Instead of increasing the threat of war, the authors suggest that the Obama administration imitate a series of steps that would persuade Iran that in exchange for pledging not to build a nuclear weapon (and agreeing to inspections to confirm the pledge is being carried out), the U.S. and the other negotiating partners would progressively lift sanctions and would also agree to Iran’s development of a peaceful nuclear program. They urge a meeting in the next months between Obama and Rouhani—perhaps during the fall United Nations session.
The authors point out that the United States stands much to gain from an improved relationship with Iran—not just in ending the threat of a nuclear arms race in the Middle East, but also in gaining Iran’s cooperation in neighboring Iraq and Afghanistan (where Iran initially worked closely with the United States against the Taliban and al Qaeda) and in Iraq and Syria, where a regional Sunni-Shia war looms on the horizon.
Is Rouhani someone “we can do business with” as Maggie once described Gorbachev? That would drive the neocons insane. Gary Sick thinks Bibi needs “a new set of talking points”:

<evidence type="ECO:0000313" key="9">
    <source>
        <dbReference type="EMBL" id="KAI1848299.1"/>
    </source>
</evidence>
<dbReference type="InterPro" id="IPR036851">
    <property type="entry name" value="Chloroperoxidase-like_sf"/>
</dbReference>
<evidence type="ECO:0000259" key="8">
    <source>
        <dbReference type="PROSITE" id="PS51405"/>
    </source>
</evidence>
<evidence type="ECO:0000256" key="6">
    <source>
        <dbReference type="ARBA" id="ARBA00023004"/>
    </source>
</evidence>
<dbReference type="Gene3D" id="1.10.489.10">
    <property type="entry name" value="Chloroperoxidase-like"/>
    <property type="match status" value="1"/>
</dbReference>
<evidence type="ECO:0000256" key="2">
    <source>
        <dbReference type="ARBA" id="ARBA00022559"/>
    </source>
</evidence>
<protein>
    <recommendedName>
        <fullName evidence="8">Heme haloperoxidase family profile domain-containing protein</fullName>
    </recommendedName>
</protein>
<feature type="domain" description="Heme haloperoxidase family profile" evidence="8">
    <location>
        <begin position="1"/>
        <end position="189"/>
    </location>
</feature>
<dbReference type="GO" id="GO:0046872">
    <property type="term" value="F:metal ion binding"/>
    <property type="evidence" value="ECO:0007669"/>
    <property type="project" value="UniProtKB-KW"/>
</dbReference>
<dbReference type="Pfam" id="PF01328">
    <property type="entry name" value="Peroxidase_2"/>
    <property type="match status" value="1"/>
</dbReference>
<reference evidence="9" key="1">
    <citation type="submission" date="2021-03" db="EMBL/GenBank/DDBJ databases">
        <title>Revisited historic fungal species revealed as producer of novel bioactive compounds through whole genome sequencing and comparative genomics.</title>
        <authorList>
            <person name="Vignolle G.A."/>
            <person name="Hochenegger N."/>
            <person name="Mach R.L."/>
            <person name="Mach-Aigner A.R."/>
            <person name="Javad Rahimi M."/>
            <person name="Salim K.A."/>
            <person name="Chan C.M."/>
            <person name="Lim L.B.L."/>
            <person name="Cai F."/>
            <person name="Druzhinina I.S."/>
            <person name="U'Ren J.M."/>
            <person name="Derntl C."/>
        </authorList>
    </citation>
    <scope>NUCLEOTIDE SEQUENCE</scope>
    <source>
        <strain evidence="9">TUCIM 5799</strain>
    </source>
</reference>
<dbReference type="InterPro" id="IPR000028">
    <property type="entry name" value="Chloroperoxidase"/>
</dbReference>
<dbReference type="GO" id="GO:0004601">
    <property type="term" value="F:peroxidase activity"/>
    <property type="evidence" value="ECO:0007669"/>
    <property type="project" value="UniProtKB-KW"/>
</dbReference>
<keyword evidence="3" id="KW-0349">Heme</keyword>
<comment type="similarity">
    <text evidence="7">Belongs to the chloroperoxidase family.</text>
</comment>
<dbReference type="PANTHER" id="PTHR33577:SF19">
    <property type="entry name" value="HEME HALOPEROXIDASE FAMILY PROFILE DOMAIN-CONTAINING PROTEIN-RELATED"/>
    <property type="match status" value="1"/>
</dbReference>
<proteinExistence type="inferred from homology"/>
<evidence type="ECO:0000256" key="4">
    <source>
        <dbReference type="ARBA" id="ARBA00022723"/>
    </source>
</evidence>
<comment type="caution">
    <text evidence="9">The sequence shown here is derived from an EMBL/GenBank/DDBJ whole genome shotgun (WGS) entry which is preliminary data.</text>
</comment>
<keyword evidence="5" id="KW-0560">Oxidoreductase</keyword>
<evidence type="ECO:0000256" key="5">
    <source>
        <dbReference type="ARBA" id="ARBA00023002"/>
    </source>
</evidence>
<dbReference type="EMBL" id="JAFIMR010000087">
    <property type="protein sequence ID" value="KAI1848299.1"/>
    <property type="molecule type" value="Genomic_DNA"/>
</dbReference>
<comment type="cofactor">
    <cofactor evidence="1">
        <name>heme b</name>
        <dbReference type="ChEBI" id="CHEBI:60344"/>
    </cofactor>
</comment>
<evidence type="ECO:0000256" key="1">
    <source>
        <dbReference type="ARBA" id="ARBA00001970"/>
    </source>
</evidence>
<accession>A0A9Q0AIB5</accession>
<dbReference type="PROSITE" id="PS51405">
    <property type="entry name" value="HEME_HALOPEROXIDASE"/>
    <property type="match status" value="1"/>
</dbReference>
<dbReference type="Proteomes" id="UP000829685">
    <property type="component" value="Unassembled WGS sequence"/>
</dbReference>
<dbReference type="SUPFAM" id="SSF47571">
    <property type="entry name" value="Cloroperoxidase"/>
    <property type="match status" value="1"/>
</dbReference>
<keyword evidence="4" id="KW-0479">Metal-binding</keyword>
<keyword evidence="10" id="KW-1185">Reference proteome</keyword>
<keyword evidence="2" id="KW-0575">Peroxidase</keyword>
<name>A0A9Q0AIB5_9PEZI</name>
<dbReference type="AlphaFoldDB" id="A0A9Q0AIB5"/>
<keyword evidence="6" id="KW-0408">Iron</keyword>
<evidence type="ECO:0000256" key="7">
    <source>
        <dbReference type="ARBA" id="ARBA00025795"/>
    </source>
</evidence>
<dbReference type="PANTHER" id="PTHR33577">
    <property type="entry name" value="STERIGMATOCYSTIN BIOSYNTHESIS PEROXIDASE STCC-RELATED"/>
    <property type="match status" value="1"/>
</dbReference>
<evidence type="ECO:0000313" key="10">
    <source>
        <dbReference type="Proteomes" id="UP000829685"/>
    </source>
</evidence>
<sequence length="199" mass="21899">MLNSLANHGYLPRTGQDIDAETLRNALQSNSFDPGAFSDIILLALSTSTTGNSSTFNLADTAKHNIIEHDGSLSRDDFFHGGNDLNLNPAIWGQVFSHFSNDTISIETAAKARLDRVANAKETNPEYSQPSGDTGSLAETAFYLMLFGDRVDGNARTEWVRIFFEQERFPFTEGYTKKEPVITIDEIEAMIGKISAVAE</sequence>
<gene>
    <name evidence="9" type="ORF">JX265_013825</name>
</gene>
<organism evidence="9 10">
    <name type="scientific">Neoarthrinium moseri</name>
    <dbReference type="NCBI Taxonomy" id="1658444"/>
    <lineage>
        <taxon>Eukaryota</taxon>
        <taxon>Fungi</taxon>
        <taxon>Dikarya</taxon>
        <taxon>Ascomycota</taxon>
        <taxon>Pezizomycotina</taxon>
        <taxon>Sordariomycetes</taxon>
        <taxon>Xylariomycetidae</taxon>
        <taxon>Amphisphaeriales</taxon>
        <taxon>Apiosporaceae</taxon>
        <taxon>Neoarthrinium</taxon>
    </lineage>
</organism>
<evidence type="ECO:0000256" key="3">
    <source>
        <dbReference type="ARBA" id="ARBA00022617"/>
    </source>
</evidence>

Almost every year since the early 1990s, senior political figures, intelligence specialists and respected commentators have assured us that Iran would surely have a nuclear weapon in three to five years, sometimes less, unless Iran were forced to stop its mad dash for the bomb. It is not hard to understand the logic of this assertion. Israel itself managed to develop a nuclear weapons capability in absolute secrecy in only a few years. It was not alone. South Africa, India, even poor Pakistan with virtually no heavy industrial base, managed to develop nuclear weapons in secret within a decade or so of the decision to launch a determined program. By most accounts, Iran decided to restart its nuclear program — started under the shah and interrupted by the Iranian revolution — in the mid-1980s, nearly 30 years ago.